How this works is you cut the entire info-dump out, and slowly weave the information back through dialog and action, only keeping the parts you really need. This way, you take a long and boring section of raw information the reader is forced to slog through, and you cut it up and mix it in with the interesting parts.
You need to be careful of the obvious name-drop stuff that looks like you are inserting factoids into your text unnaturally, such has the line, "Jane, your sister the doctor is calling!" If it sounds like no one would say it, or it just exists as "talking to the audience" - cut it out. If it fact drops with no real use in the narrative - cut it out.
Bonus points if you can "show" with the information instead. If your character has a favorite piece of swimwear and you go into a four paragraph diatribe explaining the vacation she went on with it and what happened, cut that out and save it for reference. You can be a little vague, and get to it later when it's important, and just say, "and I packed my favorite swimsuit, the one I wore to St. Kitts last year," and be done with it.
If the guy she met on vacation shows up later, handle it later. Pre-loading your readers with as much information as possible does three things:
- bores them
- shows them your uncertainty as a writer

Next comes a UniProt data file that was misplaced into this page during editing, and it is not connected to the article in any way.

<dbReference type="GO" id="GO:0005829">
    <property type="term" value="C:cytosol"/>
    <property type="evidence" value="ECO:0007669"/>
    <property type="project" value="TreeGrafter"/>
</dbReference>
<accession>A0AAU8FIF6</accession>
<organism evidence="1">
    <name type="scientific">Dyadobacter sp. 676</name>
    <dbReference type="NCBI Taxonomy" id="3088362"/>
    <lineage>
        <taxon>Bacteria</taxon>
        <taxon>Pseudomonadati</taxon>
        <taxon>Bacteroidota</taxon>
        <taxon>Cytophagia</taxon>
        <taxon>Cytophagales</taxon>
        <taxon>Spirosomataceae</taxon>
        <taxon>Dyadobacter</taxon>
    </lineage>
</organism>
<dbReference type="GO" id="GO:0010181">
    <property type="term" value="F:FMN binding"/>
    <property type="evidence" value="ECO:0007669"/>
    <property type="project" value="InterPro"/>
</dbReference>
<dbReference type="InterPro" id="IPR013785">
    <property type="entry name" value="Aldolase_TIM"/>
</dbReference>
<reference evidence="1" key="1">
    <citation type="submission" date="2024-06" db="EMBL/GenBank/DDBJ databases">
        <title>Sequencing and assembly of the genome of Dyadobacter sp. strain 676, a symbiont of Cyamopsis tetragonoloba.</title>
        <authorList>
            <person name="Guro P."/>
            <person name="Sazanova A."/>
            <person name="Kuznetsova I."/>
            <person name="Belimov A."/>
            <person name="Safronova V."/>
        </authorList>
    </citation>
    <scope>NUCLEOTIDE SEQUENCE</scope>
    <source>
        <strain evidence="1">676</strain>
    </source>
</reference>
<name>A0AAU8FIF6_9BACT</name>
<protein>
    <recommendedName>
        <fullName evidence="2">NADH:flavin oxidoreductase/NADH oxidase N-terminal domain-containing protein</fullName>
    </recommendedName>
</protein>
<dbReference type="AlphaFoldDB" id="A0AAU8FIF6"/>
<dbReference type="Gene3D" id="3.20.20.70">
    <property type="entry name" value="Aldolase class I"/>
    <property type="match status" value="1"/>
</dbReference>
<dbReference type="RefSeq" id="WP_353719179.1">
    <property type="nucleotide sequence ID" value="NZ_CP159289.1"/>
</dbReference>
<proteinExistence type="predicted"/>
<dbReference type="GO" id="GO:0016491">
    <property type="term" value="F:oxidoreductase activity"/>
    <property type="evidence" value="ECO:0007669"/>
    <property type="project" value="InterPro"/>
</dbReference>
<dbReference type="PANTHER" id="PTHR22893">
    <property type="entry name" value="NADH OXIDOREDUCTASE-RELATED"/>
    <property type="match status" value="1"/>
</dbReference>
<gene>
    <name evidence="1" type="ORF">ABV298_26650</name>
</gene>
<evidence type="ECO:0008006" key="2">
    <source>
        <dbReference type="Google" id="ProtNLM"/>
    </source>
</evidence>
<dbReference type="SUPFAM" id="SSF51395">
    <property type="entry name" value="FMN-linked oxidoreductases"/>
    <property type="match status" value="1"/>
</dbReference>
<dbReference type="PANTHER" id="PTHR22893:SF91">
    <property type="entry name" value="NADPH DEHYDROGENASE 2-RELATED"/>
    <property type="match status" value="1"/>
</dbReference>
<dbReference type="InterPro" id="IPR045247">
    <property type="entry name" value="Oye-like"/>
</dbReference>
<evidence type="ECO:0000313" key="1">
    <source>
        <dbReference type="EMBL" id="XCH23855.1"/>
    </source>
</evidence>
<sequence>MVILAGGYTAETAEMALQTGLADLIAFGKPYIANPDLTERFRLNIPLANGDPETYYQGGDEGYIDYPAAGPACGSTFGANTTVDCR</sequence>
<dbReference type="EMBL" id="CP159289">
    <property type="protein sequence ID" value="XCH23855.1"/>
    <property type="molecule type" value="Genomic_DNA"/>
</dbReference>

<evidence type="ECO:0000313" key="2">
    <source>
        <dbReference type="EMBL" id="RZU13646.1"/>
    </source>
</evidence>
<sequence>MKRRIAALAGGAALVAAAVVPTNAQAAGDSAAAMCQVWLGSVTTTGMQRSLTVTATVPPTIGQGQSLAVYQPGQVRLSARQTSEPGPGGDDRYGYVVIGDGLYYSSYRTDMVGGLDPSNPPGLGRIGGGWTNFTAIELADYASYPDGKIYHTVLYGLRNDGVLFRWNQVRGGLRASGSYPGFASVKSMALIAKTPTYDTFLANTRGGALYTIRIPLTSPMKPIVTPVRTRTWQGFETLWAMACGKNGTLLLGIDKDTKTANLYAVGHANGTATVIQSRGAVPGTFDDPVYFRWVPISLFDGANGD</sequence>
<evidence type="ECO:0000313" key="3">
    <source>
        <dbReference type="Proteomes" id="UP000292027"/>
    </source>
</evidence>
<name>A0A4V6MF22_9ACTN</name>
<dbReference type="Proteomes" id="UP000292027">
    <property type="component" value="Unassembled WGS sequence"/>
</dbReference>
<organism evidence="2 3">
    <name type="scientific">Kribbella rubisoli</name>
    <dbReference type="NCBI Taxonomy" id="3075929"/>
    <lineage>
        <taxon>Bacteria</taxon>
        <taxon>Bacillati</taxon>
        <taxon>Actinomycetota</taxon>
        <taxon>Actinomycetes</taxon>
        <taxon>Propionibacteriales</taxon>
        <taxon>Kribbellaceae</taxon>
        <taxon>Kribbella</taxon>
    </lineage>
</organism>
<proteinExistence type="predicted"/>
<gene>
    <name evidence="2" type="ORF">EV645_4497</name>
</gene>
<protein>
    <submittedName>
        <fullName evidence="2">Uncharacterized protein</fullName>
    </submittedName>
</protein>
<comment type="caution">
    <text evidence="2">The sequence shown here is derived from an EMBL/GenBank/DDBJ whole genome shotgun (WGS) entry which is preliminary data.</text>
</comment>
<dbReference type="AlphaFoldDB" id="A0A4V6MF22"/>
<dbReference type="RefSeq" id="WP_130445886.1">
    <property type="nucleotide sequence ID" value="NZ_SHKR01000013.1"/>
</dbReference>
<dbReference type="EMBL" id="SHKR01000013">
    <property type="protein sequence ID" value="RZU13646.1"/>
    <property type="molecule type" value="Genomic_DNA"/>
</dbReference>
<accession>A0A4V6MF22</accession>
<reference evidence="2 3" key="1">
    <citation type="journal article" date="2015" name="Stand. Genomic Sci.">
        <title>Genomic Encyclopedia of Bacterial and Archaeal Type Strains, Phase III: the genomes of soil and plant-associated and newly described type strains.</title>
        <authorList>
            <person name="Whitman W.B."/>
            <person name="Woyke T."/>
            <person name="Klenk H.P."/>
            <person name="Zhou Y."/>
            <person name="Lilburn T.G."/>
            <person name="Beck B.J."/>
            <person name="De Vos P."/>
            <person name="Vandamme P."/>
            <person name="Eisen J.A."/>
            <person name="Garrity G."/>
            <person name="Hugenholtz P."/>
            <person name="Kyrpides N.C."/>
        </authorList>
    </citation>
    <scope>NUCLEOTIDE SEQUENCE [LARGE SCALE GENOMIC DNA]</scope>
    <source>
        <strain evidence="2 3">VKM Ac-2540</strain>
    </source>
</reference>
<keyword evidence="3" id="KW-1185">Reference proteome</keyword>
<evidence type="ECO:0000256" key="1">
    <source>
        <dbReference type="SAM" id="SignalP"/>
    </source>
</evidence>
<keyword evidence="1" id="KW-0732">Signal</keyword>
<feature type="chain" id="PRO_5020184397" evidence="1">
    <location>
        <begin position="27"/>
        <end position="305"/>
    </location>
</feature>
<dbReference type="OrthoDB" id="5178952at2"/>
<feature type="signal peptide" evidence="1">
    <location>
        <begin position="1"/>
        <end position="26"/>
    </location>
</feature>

- shows them you are writing this off-the-cuff and you need to record things here for future reference
Cooking skills help a great deal here, as that organized mind helps you deal with the complexities of writing and putting a great story together.
Nowadays, I plan extensively. I take notes. I write histories and backstories to characters which I keep in secret, and only pull out the parts that I need. I am never going to reveal everything, only the parts that become important and impact the scene I am working on.
So, info-dumps and foldification? My advice would be, save all of that information for later. Only fold back in the one or two facts you need, and save the rest for when you need it. You'll find your character narratives start to clean themselves up tremendously, and your characters instantly become deeper and more interesting.
What you choose to show readers should be the tip of the iceberg. Most of the rest of what makes a character interesting should be hidden in your notes underneath. Most importantly, you need to do the homework and create these notes ahead of time so you can pull from them.
Otherwise, you will be stuck doing a lot of post-process repair work such as foldification. This takes a lot of time, because you are in a mode where you are re-wiring and making sure you don't break anything else. What you are doing with the repair job may be also very obvious, and if you did it the right way first you wouldn't be going through this patching process. You may be very good at foldification and no one will notice, but it still isn't an ideal place to put yourself.
Better to do things the slightly slower way, write those backstories, create those histories, and fully lay out "what came before" in your notes so you can pull from it later. It takes a little more time to get a project started, but you will find once you are in the thick of writing, your job is much easier because you have so much support information to pull from.
That old adage never changes, "A little preparation makes the whole task simple and straightforward."